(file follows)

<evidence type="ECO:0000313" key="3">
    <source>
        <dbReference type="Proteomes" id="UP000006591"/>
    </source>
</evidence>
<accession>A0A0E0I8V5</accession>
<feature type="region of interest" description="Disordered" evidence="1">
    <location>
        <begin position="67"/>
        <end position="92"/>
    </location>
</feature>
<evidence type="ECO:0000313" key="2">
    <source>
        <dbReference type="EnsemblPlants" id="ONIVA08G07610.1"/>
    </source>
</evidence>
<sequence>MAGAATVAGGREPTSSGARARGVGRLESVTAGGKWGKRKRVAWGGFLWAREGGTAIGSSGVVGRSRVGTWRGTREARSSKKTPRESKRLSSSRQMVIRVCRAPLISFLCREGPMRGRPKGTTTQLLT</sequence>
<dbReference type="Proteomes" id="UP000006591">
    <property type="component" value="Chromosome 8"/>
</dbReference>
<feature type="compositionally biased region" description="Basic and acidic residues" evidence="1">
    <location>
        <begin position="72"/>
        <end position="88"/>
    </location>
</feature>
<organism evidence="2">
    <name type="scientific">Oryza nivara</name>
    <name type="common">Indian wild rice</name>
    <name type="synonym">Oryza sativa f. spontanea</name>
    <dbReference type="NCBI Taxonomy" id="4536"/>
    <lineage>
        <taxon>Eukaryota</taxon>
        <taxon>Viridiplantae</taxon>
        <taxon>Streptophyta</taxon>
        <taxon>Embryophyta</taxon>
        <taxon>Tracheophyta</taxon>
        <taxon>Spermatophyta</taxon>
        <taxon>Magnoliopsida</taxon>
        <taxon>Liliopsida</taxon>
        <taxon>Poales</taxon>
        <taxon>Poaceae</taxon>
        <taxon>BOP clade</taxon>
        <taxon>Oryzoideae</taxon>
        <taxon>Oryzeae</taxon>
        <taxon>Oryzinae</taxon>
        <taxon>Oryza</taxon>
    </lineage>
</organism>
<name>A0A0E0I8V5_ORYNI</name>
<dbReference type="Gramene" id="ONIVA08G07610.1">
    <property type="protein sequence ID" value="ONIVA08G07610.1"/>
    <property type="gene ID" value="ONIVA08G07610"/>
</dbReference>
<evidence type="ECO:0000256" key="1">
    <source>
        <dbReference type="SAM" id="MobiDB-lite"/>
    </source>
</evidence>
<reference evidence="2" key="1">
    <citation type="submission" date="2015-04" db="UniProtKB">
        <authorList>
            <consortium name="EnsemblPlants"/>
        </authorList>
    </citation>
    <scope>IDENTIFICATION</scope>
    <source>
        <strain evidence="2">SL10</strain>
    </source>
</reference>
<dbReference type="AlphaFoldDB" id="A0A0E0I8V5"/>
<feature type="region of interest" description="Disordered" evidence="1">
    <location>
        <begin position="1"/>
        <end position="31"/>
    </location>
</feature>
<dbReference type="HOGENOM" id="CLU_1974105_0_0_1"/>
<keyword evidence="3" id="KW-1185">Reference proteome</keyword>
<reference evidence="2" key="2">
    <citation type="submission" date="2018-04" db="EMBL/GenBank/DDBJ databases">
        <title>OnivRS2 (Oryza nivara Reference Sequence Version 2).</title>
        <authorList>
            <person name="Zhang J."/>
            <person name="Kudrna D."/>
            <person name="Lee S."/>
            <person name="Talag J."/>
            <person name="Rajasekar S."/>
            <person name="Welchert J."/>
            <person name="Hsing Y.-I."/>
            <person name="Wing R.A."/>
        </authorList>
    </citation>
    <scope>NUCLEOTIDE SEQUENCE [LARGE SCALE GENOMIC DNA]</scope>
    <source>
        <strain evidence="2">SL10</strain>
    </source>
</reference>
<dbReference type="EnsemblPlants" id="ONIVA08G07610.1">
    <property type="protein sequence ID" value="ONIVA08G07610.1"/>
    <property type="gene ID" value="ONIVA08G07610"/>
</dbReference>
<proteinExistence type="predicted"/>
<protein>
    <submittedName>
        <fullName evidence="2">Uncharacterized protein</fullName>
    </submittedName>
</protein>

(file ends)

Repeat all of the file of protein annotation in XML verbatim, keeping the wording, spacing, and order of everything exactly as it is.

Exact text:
<evidence type="ECO:0000313" key="3">
    <source>
        <dbReference type="Proteomes" id="UP000006591"/>
    </source>
</evidence>
<accession>A0A0E0I8V5</accession>
<feature type="region of interest" description="Disordered" evidence="1">
    <location>
        <begin position="67"/>
        <end position="92"/>
    </location>
</feature>
<evidence type="ECO:0000313" key="2">
    <source>
        <dbReference type="EnsemblPlants" id="ONIVA08G07610.1"/>
    </source>
</evidence>
<sequence>MAGAATVAGGREPTSSGARARGVGRLESVTAGGKWGKRKRVAWGGFLWAREGGTAIGSSGVVGRSRVGTWRGTREARSSKKTPRESKRLSSSRQMVIRVCRAPLISFLCREGPMRGRPKGTTTQLLT</sequence>
<dbReference type="Proteomes" id="UP000006591">
    <property type="component" value="Chromosome 8"/>
</dbReference>
<feature type="compositionally biased region" description="Basic and acidic residues" evidence="1">
    <location>
        <begin position="72"/>
        <end position="88"/>
    </location>
</feature>
<organism evidence="2">
    <name type="scientific">Oryza nivara</name>
    <name type="common">Indian wild rice</name>
    <name type="synonym">Oryza sativa f. spontanea</name>
    <dbReference type="NCBI Taxonomy" id="4536"/>
    <lineage>
        <taxon>Eukaryota</taxon>
        <taxon>Viridiplantae</taxon>
        <taxon>Streptophyta</taxon>
        <taxon>Embryophyta</taxon>
        <taxon>Tracheophyta</taxon>
        <taxon>Spermatophyta</taxon>
        <taxon>Magnoliopsida</taxon>
        <taxon>Liliopsida</taxon>
        <taxon>Poales</taxon>
        <taxon>Poaceae</taxon>
        <taxon>BOP clade</taxon>
        <taxon>Oryzoideae</taxon>
        <taxon>Oryzeae</taxon>
        <taxon>Oryzinae</taxon>
        <taxon>Oryza</taxon>
    </lineage>
</organism>
<name>A0A0E0I8V5_ORYNI</name>
<dbReference type="Gramene" id="ONIVA08G07610.1">
    <property type="protein sequence ID" value="ONIVA08G07610.1"/>
    <property type="gene ID" value="ONIVA08G07610"/>
</dbReference>
<evidence type="ECO:0000256" key="1">
    <source>
        <dbReference type="SAM" id="MobiDB-lite"/>
    </source>
</evidence>
<reference evidence="2" key="1">
    <citation type="submission" date="2015-04" db="UniProtKB">
        <authorList>
            <consortium name="EnsemblPlants"/>
        </authorList>
    </citation>
    <scope>IDENTIFICATION</scope>
    <source>
        <strain evidence="2">SL10</strain>
    </source>
</reference>
<dbReference type="AlphaFoldDB" id="A0A0E0I8V5"/>
<feature type="region of interest" description="Disordered" evidence="1">
    <location>
        <begin position="1"/>
        <end position="31"/>
    </location>
</feature>
<dbReference type="HOGENOM" id="CLU_1974105_0_0_1"/>
<keyword evidence="3" id="KW-1185">Reference proteome</keyword>
<reference evidence="2" key="2">
    <citation type="submission" date="2018-04" db="EMBL/GenBank/DDBJ databases">
        <title>OnivRS2 (Oryza nivara Reference Sequence Version 2).</title>
        <authorList>
            <person name="Zhang J."/>
            <person name="Kudrna D."/>
            <person name="Lee S."/>
            <person name="Talag J."/>
            <person name="Rajasekar S."/>
            <person name="Welchert J."/>
            <person name="Hsing Y.-I."/>
            <person name="Wing R.A."/>
        </authorList>
    </citation>
    <scope>NUCLEOTIDE SEQUENCE [LARGE SCALE GENOMIC DNA]</scope>
    <source>
        <strain evidence="2">SL10</strain>
    </source>
</reference>
<dbReference type="EnsemblPlants" id="ONIVA08G07610.1">
    <property type="protein sequence ID" value="ONIVA08G07610.1"/>
    <property type="gene ID" value="ONIVA08G07610"/>
</dbReference>
<proteinExistence type="predicted"/>
<protein>
    <submittedName>
        <fullName evidence="2">Uncharacterized protein</fullName>
    </submittedName>
</protein>